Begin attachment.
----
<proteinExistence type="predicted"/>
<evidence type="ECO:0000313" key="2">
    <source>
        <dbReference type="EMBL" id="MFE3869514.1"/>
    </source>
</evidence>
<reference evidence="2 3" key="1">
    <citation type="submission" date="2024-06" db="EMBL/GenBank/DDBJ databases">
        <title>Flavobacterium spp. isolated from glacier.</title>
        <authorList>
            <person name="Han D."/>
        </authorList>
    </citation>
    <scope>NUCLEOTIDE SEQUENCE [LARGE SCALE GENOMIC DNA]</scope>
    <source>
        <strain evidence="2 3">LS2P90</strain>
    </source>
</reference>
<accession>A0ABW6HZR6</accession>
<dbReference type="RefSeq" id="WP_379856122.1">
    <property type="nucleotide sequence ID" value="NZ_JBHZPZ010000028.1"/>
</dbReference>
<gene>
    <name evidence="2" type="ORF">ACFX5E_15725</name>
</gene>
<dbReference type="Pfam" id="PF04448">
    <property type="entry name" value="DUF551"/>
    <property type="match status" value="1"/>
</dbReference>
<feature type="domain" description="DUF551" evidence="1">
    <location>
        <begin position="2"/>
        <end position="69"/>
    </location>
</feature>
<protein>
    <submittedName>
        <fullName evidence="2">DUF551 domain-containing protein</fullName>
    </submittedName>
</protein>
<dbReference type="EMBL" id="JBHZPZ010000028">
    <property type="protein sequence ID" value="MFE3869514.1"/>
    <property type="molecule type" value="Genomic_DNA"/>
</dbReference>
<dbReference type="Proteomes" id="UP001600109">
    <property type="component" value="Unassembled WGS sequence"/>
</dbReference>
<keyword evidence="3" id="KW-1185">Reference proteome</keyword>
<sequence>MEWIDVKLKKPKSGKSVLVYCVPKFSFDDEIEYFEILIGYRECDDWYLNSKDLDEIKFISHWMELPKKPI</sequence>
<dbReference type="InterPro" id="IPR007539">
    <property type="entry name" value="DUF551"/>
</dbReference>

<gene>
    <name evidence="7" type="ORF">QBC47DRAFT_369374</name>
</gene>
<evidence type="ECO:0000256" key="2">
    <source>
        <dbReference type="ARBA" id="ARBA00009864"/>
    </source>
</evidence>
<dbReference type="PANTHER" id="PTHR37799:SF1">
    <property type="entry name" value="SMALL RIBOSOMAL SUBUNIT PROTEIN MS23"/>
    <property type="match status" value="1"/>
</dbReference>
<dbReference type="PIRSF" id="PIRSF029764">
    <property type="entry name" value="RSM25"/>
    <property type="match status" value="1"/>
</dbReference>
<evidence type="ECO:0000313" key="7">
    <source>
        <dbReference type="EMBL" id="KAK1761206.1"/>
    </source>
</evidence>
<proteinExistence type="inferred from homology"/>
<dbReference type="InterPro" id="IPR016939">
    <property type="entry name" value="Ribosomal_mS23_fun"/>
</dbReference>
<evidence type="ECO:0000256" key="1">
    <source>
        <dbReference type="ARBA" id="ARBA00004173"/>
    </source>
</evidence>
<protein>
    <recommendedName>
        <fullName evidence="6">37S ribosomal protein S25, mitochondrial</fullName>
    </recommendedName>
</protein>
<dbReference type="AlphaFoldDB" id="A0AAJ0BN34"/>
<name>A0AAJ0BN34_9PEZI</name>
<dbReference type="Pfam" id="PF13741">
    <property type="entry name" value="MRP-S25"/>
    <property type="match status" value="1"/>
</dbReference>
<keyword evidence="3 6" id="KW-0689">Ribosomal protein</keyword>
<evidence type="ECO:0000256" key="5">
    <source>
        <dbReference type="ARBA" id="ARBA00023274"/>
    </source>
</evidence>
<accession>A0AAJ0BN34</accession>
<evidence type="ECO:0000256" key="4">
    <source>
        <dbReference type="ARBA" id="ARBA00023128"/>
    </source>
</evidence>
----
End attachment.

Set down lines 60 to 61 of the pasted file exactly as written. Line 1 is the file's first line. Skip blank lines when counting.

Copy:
</evidence>
<dbReference type="PANTHER" id="PTHR37799:SF1">